I climbed in beside Binnie. 1 think this would be as good a time as any to get out of here.’
The skin was drawn tightly over his cheekbones so that his face was skull-like and it was as if Death himself stared out at me when he turned.
‘I didn’t look,’ he said. ‘I couldn’t. Is he dead?’
‘Drive on, Binnie,’ I told him gently. ‘There’s a good lad.’
‘Oh my God,’ he said, and as he drove away his eyes were wet and I do not think it was from the smoke alone.
May You Die in Ireland
We turned in through the gate leading to the private road to Spanish Head at about ten minutes to six. The final part of the run had proved completely uneventful, for although we had run across two more road blocks near Coleraine, we had been waved through without the slightest hesitation.
It had stopped raining for the moment although there was a dampness to the air that seemed to indicate there was more to come and heavy grey clouds out to sea crowded in towards a horizon that was touched with a weird orange glow.
The house seemed dark and sombre, waiting for us at the edge of the cliff in the pale evening light, and there was no sign of life at all as we rolled into the courtyard and braked to a halt.
So here we were again at the final dangerous edge of things. I lit a cigarette and turned to Binnie. ‘We made it.’
‘So it would appear, Major.’ He rested his forehead on the steering-wheel as if suddenly very weary.
There was a slight eerie creaking as the garage door eased open. I said softly, ‘Don’t let’s do anything drastic. It’s Vaughan and Binnie Gallagher.’
I turned slowly and found Dooley and three of his chums standing line abreast, each man covering us with a sub-machine-gun.
When we went into the drawing-room on the first floor, Frank Barry was standing with his back to the fire, a glass of brandy in one hand. He looked us over with obvious amusement.
‘My, my, but this is one for the book. I’ve never seen you so well dressed, Binnie. You should wear it all the time.’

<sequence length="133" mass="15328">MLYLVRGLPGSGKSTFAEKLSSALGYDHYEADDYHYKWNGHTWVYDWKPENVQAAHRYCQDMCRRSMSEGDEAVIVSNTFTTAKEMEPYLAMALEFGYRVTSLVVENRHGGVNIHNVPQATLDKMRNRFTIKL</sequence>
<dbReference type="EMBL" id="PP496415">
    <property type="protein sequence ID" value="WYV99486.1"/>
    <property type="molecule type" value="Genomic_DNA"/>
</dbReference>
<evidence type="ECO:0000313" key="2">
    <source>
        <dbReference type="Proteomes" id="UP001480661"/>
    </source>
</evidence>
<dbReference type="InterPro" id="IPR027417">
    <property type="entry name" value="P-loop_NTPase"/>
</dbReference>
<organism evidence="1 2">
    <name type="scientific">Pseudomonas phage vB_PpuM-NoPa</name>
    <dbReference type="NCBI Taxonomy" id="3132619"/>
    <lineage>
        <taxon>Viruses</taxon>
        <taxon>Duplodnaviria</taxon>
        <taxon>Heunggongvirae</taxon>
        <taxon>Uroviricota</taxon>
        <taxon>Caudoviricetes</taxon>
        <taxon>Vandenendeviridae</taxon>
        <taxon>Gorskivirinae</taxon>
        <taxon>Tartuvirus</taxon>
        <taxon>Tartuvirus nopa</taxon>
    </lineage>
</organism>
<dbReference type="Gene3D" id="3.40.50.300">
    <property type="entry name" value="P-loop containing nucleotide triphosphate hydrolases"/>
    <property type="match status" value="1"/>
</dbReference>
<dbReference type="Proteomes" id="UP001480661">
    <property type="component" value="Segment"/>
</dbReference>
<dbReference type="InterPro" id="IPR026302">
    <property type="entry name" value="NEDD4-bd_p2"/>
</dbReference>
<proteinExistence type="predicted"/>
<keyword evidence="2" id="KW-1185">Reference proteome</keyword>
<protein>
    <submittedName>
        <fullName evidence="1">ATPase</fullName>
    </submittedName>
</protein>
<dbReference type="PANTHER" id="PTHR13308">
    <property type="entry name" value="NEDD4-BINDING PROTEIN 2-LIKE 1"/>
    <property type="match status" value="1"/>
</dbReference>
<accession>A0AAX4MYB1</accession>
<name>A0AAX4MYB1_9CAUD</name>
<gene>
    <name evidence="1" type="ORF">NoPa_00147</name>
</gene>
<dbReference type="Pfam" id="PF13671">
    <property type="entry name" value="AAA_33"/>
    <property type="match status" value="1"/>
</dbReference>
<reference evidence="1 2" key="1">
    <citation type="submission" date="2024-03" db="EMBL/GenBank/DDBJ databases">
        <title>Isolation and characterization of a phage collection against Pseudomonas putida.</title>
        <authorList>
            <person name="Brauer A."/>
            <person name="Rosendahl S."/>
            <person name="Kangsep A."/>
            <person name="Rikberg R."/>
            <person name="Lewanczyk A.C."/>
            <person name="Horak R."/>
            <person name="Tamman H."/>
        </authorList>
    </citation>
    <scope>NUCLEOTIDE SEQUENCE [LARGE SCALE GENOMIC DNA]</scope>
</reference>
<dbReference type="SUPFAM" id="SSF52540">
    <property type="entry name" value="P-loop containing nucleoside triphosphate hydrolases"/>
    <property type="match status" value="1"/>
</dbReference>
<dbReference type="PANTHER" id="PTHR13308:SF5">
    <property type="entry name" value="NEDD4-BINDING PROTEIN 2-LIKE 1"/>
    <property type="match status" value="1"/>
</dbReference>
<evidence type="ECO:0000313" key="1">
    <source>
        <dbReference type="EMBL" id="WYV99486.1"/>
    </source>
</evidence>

Binnie said quietly, *Where’s Norah ?*
“You can see her when I’m good and ready. Now, what didCork have to say?’
‘You heard him,’ I said. ‘First Norah, then we talk.’
I think that for a moment there he was going to argue about it, but instead he shrugged and nodded to Dooley, who went into the next room. He returned leading Norah by the arm. She looked pale and ill and her cheek was covered by a padded dressing held in place by surgical tape. She seemed stunned at the sight of Binnie and tried to take a step towards us. Frank Barry pulled her back and shoved her down into a chair.
‘All right,’ he said. ‘What about Cork?’
‘He died earlier this afternoon,’ I said simply.
Barry stared at me, thunderstruck. ‘You’re lying. I would have heard. It would have been on the news. He’s too important.’
‘He was shot during a struggle with a British soldier near Plumbridge,’ I said. ‘Binnie and I took him to a convent hospital just across the Border into the Republic.’
‘You know the place,’ Binnie said. ‘Gleragh.’
Barry glanced at him briefly, then turned back to me. ‘Go on.’
“They operated, he died, it’s as simple as that, but before he went, he told me what you wanted to know.’
I turned to Norah Murphy, who sat gazing fixedly at me, the eyes dark and tragic in that ravaged face.
‘He said he didn’t want you on his conscience, too, Norah, when he died.’
She buried her face in her hands and Barry said impatiently, ‘Come on, old lad, out with it. Where is the stuff?’
‘Not so fast,’ I said. ‘You gave us a promise. You said you’d free us all if we got you the information you wanted. What guarantee do we have that you intend to keep your word ?’
He stood there staring at me, a slight fixed frown on bis face. ‘Guarantee ?’ he said.